Neglect leaves woman comatose

Tess Langfus

When 42-year-old Sharon Williams admitted herself to Fairview-University hospital for a vaginal hysterectomy, she expected to return home within a few days.
Now, six months later, Williams is fighting for consciousness.
On April 11, after a successful, routine surgery, Williams underwent respiratory complications that were undetected by Fairview-University Medical Center hospital staff, according to an investigative report issued by the Minnesota Department of Health.
The report states that the nurse in charge of Williams affirmed her neglect in failing to turn on a machine designed to monitor Williams’ breathing.
The nurse told investigators that after determining Williams was responsive to commands, she gave her morphine, then “had her back to (Williams) for less than three minutes to talk to another nurse,” the report stated.
Within 20 minutes of being admitted to the recovery room, however, Williams stopped breathing.
Doctors tried for several minutes, but could not fully revive her. Williams from insufficient oxygen to her brain and slipped into a comatose state in which she still remains.
Now, as Williams lies unconscious in Vencor Hospital Minneapolis in Golden Valley, her husband, James, and a panel of 10 church and community organization leaders have spoken out against the hospital’s actions and responses.
Rev. Alfred Babington-Johnson, president and CEO of the Stairstep Initiative — an organization working to create a model community for African Americans — read a letter to be sent to the board of directors of Fairview Health Services:
“We are distressed by the improper care that Sharon received, and we are confounded by the insensitivity of your organization since this tragedy unfolded on your premises.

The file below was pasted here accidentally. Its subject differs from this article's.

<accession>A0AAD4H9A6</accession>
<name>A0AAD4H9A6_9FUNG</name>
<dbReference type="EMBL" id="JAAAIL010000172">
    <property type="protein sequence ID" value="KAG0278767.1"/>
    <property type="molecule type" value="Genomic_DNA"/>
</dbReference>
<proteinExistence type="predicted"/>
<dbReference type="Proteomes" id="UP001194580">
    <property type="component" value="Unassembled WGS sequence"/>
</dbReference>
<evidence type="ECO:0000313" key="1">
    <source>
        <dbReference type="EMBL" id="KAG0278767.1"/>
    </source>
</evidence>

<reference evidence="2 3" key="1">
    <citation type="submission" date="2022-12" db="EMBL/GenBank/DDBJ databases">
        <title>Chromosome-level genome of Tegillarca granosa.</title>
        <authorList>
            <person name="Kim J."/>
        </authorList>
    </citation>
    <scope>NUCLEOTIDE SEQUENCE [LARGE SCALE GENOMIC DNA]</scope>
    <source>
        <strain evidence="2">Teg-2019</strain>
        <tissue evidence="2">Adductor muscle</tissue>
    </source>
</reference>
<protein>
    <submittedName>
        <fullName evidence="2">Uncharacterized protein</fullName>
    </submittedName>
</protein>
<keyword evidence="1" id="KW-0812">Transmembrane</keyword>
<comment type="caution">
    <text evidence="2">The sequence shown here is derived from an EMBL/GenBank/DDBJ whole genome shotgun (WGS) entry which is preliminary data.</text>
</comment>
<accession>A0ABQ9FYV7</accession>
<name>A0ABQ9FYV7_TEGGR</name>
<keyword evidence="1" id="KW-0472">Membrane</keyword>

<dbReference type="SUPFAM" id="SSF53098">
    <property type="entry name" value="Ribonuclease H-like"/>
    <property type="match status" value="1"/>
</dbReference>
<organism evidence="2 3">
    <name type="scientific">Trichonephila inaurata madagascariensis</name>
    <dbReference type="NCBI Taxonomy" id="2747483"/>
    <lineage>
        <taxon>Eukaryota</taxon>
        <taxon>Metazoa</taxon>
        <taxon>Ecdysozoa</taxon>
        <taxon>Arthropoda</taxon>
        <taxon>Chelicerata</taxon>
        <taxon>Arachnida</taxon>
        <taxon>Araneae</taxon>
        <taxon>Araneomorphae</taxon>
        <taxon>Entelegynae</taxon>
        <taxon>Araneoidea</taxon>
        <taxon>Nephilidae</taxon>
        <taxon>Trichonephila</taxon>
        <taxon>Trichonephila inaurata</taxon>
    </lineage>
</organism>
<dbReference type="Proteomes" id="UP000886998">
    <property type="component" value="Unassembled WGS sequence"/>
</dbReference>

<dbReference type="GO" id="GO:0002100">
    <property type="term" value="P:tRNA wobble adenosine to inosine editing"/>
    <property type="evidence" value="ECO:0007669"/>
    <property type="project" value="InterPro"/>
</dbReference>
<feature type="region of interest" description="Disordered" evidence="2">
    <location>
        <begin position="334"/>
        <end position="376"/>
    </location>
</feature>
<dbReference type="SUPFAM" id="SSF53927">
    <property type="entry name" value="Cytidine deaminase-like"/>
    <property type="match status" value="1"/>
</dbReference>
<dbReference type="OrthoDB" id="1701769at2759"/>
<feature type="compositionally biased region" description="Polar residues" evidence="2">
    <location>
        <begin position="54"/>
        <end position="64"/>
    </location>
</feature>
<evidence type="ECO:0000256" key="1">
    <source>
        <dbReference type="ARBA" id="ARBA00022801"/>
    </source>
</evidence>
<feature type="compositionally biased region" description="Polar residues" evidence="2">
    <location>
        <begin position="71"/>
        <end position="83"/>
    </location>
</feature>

“It is difficult to understand why an organization dedicated to providing health services would treat the Williams family with what seems to be a disdain for their pain and an inattention to the mounting costs that Sharon’s care is producing.”
The purpose of the press conference, James Williams said, was to ensure that a similar situation does not occur to anyone else seeking medical care.
“Although this is a very deep, private, painful moment for us, we felt the need to be able to share our story publicly to make sure that what has happened to us will not happen to anyone else.”
Another woman lies unconscious after undergoing surgery at another Fairview Health Services hospital.
Pamela Dean, who entered the Fairview-Riverside hospital for a vaginal hysterectomy prior to Williams, also never regained consciousness and, like Williams, is still comatose.
Rather than press charges against the hospital, however, the family settled out of court and moved Dean to another Twin Cities care facility.
Bill Tilton, Williams’ attorney, said the organized effort to question and confront Fairview Health Services is extraordinary.
“I’ve been practicing for 23 years and I’ve never seen anything like this,” Tilton said. “For the community to rally around a person like this, for the state to get involved, for the state to make a finding of neglect, for important community leaders to tell the hospital board of directors, ‘We want to meet with you. We want you to stand up to the plate and do the right thing.’ This doesn’t happen.”
The press conference had three purposes. Not only were speakers calling for the medical center to admit their negligence, but they also wanted to inform the public of the method of investigating negligent acts and to stop the medical practice of withholding malpractice information from the public.
Currently, Fairview-Riverside handles internal investigations in a peer-review system which, the church leaders say, is unacceptable.
The peer-review system now in place has no accountability to the public, said the Rev. Lesley Ford, pastor of the Living Word Church, where Williams was a parishioner and worked as a secretary.
Information discovered in peer-reviews is not made available to the public which, Ford said, limits its ability to make a qualified decision of medical care.
Rev. Randolph Staten, co-chair of the Coalition of Black Churches and the African American Leadership Summit, said the panel will ask for both federal and state legislation to “overhaul the peer review process that is in place that continues to allow hospitals to get away, deliberately get away, with murder.”
James Williams also wants the hospital to admit its neglect in his wife’s care.
“We want the hospital to stand up and accept the full responsibility that they should have on this matter,” the, former Honeywell attorney said. “We want the hospital to stop hiding behind statutes and lawyers and insurance companies and step forward and do the right thing.”
Fairview Health Services spokeswoman Jean Tracy, however, said hospital officials are not denying neglect in the case.
She would not comment further.
“The hospital is in an extremely unusual and awkward position,” said Tilton, attorney for the Williams family.